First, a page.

Tag Archives: 240 MSP

REVIEW: Blood & Bacon

First-person shooters are suffering a crisis. Where once XBLIG was happy to see a FPS, going so far as to forgive bad design or controls just for the sake of playing one, now the problem is over-saturation. Too many trying to copy too much, bouncing from military shooter to zombie wave shooter. Too many falling short of the accepted norm, skimping on content or releasing unpolished messes. Too many recycled ideas and endless pseudo-sequels. Then, like a blood-red bacon… ahem, beacon, of hope, enter Blood & Bacon (240 MSP).

This game is an antibiotic for what ails indie FPSes. No half-baked concoction, no stiff controls, no detrimentally-repetitive waves, and perhaps most importantly, no zombies. Well, no traditional zombies. Instead it’s undead livestock, refreshing enough to feel different, and dead enough not to upset animal rights groups. Yes, it’s a wave shooter (with a 100+ ‘Days’ to fight through), but only in name and format. Trust me, you haven’t played a wave shooter like this.

Nor have you seen this much blood. When the screen gets busy (and it will, with you versus hundreds of enemies possible), so does the exploding viscera. Blood & Bacon is on a liquid-only diet, the self-professed bloodiest game on Xbox Live. It’s hard to argue against that boast. It helps that the weaponry on tap is geared towards said carnage, running from the typical shotgun and rifles to an uzi, grenades, and one very ‘effective’ gun that you earn later on that is best saved for larger crowds.

Rounds and the roster of baddies start off simple, and gradually increase in number and challenge. Enemy types shuffle in and out, never quite the same combination, continually changing the approach and challenging you to mix tactics. Powerups to boost your speed and / or killing potential, as well as ammo and self-revives, prove to be invaluable. By the time you reach the first multi-phased boss, and the even sinister-er Princess Blubbergut (…the experience is memorable, and defies explanation), you’ll have left Easy Street behind and wandered into a rural quagmire, no one there to hold your hand.

Well, save for the online co-op, which is where Blood & Bacon reaches its fullest, Left 4 Dead-est potential. Teamwork here is not a suggestion but a necessity, working together to lead and dispatch tougher, armored foes, and tackle the higher levels. Careful management of the health pumps and keeping your partner standing takes precedence. Victory is not handed over lightly, but the sheer satisfaction that comes from beating a particularly tough wave or exhausting boss fight, alone or with a friend, far outweighs the struggle.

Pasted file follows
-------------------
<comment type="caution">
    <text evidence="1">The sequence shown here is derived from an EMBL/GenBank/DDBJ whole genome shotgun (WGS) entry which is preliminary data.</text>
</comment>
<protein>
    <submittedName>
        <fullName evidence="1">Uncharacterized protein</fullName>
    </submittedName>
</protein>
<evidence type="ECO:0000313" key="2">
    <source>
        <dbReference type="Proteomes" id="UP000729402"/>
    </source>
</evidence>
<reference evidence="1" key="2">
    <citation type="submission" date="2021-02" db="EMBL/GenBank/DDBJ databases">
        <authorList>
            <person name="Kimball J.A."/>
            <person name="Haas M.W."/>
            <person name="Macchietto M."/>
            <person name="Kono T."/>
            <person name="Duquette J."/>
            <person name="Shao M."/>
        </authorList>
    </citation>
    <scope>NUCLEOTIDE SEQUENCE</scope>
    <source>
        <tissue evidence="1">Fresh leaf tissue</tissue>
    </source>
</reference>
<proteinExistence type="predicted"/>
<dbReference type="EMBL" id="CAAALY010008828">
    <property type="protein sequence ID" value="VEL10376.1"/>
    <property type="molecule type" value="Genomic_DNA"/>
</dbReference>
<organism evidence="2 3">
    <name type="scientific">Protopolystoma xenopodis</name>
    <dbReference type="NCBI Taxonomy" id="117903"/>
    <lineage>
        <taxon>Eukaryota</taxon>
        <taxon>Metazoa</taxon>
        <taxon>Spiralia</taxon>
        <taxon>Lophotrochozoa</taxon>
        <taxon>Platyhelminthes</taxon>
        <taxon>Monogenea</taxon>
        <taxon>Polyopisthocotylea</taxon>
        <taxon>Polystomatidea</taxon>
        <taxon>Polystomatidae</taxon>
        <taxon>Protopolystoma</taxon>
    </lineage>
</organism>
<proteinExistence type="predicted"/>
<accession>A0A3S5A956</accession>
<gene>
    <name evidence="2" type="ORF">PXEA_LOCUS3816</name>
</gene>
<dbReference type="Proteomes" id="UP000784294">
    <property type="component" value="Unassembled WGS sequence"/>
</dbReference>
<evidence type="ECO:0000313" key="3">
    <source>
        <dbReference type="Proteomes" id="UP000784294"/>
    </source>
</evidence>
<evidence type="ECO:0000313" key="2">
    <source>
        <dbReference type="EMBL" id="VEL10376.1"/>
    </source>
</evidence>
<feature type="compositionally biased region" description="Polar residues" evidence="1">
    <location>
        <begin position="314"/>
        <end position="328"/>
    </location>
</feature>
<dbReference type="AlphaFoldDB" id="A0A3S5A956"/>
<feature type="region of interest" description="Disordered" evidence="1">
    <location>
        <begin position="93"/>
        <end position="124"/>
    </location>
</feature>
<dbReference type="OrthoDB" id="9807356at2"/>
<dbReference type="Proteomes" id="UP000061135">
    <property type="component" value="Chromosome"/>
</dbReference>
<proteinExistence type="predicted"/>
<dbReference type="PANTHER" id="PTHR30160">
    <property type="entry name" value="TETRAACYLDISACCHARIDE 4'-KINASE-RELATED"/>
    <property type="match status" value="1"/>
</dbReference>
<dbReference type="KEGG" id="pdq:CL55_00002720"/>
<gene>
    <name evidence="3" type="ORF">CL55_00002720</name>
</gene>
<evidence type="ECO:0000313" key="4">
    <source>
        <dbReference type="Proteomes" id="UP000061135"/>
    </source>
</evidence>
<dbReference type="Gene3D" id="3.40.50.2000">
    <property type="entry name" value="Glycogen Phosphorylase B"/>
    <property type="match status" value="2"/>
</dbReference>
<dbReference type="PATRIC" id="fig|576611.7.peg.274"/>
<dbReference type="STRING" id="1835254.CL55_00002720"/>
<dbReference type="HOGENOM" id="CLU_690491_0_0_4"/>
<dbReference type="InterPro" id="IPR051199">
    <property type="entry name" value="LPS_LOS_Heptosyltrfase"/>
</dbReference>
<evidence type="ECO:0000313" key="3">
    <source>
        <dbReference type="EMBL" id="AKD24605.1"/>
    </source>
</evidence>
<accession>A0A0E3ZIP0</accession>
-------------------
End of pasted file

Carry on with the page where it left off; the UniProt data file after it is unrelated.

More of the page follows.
Blood & Bacon - Screen

Definitely not for the squeamish.

That hard-fought progress is what keeps you coming back, complimented by the smaller things that build the larger whole; story elements, the excellent voicework and soundtrack, controls / camerawork, and plenty of interesting (and well hidden) easter eggs to be found. Simply stated, there’s nothing here that upsets or feels unfinished, and any faults you may find will be temporary. With the promise of patches and free DLC support (a new map, enemies, have been mentioned) for many months down the road, you can rest easy knowing the game will be updated and expanded upon.

When it’s all said and done, Blood & Bacon stands as nothing less than the resurrection of the wave shooter, all pork and no gristle, full of the exacting attention and care you don’t typically see in indie development. It’s even more impressive to say that after several hours of playtime, I still haven’t had my fill of things to do or see. The game brings with it a new look to the first-person genre on the indie channel, making more than good on great expectations and raising the bar for other developers. An absolute must play.

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EDIT 9/1: A ‘lite’ version of the game, re-titled B&B Fatfree, has been released for $1. Comprising the first ’50 days’ (of the full 100) of the game, it still contains all of the greatness I stated above.

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REVIEW: Aqua Kitty

Few things elicit seventy million audible ‘Awww’s as much as kitten videos on the internet (you know you want it). Therefore, the premise of a group of cats so hard-up for milk that they resort to deep-sea milk drilling (yes, it’s a thing) in a desperate attempt to satisfy their thirst ranks somewhere between ‘Awww’ and ‘Where the hell did these cats gain the know-how and opposable thumbs to do so?’. Such is the idea behind Aqua Kitty (240 MSP), a previously Playstation Vita-only indie shooter that’s now scratched and pawed its way to the XBLIG channel.